16 February 2012 | San Francisco Bay / Tahoe City
While this was something we had wanted to do for a long time, check off our "bucket list" if you will, we won't be doing it again. Sure, we'll cruise to Southern California and the islands there, maybe to Ensenada, but we probably won't take the boat that far away from home again. We'll still fly to somewhere, rent a boat and cruise there. But it is a long way home and not really our thing. I am a home body and enjoy my daily walks or skis or biking. Don't get me wrong, going from one beautiful desert anchorage to another and walking on the beach or into town was pretty great.....but you sit a lot along the way.
Advice? If you go, plan to be gone for the entire Mexico cruising season. From Cabo, go directly to Mazatlan and south as far as time allows, then head back into the Sea of Cortez when the weather is warm. It was an early winter and the weather cooled way sooner than it usually does, making snorkeling and shorts/t-shirt sailing not real comfortable. Return to the states in the spring, before hurricane season.
Close up shop.....I mean, everything! We had too many responsibilities that were supposed to continue along as they always had, but as he has a way of doing, Murphy showed up and our tenants moved out, our heater broke and we suddenly had stress in our life again. Stress has no business on a cruise. The happiest cruisers were the ones who had sold their homes and put treasures in storage, with plans to buy a new home when they return. Some cruisers had children living in their houses and paying their bills, taking care of business. I downsized my client load prior to this trip, and the remaining clients responsibilities were no problem at all. But I did have to return to do year-end filings for them rather than stay with the boat and bash north. Sabbatical would be better if at all possible....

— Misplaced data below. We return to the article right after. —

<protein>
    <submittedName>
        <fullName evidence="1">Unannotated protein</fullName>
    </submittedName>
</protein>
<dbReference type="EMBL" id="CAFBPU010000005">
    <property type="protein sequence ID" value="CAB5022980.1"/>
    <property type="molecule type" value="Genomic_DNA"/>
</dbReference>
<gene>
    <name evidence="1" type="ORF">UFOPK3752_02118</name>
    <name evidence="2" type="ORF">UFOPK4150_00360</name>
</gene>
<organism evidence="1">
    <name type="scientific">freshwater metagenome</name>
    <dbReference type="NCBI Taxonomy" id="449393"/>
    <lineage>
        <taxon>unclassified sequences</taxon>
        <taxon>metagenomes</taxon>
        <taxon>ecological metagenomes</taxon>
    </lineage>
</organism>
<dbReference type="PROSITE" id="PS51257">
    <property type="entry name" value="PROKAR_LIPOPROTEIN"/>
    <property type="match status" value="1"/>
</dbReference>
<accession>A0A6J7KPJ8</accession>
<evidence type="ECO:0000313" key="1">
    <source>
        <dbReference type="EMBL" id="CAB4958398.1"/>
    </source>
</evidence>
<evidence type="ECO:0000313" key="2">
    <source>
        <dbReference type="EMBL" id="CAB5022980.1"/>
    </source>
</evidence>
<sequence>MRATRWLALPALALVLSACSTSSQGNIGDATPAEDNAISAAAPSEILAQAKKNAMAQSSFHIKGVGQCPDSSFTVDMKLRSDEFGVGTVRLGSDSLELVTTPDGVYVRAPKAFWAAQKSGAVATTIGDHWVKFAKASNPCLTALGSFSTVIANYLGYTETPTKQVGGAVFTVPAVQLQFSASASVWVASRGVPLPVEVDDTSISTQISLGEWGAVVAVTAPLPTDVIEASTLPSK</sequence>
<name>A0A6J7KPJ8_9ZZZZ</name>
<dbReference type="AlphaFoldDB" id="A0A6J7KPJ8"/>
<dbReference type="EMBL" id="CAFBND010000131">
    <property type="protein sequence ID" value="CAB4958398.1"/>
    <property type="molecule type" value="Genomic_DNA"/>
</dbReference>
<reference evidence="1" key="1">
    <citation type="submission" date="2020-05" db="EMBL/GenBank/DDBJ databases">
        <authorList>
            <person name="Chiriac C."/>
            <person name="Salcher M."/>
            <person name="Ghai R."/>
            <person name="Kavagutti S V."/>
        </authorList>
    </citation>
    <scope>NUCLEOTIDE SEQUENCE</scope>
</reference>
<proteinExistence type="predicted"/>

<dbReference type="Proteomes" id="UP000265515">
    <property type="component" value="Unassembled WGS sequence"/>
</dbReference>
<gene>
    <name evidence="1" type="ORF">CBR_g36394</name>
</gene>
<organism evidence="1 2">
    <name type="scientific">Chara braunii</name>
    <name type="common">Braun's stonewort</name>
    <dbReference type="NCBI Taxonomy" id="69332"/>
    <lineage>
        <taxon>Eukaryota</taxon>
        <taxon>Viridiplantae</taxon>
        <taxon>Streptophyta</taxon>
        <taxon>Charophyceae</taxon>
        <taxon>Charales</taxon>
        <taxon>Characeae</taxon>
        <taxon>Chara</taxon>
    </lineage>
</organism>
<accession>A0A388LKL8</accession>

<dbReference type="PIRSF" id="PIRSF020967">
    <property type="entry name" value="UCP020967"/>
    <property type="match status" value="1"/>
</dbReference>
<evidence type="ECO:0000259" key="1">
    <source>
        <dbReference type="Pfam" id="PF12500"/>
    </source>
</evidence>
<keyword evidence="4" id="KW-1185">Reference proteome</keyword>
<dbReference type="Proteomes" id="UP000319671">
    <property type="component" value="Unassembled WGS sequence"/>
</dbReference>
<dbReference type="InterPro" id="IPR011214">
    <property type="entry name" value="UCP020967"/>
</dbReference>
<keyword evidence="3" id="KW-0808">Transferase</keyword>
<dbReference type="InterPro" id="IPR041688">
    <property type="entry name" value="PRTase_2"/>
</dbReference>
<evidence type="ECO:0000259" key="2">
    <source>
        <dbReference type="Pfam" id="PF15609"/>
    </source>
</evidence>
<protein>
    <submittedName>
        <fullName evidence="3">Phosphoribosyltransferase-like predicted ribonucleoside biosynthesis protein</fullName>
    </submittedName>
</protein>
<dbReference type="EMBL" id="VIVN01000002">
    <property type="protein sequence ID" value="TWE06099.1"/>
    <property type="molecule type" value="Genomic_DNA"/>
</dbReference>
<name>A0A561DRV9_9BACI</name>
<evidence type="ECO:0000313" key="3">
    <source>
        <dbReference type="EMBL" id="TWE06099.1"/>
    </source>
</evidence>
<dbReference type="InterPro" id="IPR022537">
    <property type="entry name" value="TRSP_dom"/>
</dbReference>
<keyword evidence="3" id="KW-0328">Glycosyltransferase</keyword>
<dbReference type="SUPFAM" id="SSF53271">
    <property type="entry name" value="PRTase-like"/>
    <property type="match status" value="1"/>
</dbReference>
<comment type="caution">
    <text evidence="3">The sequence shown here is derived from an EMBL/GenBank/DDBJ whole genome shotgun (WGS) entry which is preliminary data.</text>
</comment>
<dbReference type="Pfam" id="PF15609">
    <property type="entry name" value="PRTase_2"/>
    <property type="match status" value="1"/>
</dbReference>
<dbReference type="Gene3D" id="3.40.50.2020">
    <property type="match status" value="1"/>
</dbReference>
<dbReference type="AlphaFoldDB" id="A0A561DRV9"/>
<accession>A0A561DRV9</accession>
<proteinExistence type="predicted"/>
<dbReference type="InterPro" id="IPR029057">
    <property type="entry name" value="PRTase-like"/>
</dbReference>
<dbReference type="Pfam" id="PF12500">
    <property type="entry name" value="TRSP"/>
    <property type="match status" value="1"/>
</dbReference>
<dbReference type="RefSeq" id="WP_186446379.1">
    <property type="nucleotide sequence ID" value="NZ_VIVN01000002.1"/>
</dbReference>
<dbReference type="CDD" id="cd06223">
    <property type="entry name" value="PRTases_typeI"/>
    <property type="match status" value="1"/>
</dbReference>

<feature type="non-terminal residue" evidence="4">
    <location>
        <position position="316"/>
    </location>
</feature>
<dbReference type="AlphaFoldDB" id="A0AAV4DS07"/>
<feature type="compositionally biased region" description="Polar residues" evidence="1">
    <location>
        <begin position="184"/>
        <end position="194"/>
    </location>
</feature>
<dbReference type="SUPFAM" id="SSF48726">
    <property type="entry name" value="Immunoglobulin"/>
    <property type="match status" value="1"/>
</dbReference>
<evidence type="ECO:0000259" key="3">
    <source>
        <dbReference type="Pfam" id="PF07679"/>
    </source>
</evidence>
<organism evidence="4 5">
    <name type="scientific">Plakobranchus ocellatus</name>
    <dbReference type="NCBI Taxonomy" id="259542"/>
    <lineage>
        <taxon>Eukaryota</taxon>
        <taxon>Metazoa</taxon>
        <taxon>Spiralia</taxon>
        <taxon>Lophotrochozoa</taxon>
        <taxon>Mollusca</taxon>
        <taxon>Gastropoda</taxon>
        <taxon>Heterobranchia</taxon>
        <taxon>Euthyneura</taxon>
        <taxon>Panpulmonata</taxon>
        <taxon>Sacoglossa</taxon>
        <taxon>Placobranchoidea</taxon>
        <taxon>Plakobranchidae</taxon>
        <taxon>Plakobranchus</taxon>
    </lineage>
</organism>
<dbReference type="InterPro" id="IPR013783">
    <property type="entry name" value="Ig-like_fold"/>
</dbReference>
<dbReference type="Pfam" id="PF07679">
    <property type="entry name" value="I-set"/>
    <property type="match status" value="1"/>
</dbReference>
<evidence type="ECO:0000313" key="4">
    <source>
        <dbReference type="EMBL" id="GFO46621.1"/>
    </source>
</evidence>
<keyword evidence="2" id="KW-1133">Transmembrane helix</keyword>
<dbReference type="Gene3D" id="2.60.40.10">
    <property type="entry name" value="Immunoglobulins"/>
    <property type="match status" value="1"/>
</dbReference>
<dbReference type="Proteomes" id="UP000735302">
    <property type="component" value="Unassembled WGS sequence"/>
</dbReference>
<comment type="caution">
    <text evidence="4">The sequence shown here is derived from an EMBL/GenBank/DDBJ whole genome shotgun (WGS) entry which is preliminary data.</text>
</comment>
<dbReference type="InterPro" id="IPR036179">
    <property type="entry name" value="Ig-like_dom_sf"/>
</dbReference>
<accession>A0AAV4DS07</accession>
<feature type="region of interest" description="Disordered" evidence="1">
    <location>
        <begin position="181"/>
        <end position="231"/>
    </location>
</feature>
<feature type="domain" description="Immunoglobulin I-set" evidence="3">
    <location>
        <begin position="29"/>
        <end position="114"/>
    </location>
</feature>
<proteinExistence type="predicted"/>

The Good, The Bad and The Ugly
The Good: What an adventure! Since we had been harbor hopping up from San Diego in 2008 when we bought the boat, we had an inkling of what fun that would be again. We loved pulling into a marina, meeting new people and catching up with old friends and family who lived nearby. We didn't get much of a chance to just hang out in the places we liked, since we were on a schedule to meet up with the Baja HaHa people. During the Baja HaHa, and at the marinas, we met some of the nicest people who are still cruising in Mexico and beyond, and we still follow their blogs and keep touch via email with some of them. We saw some amazing things! Hundreds of dolphins, leaping rays, breeching whales, huge Tuna, fabulous sunsets and clouds formations, moonlit remote coves on remote islands, and of course Mexican traditions and daily life.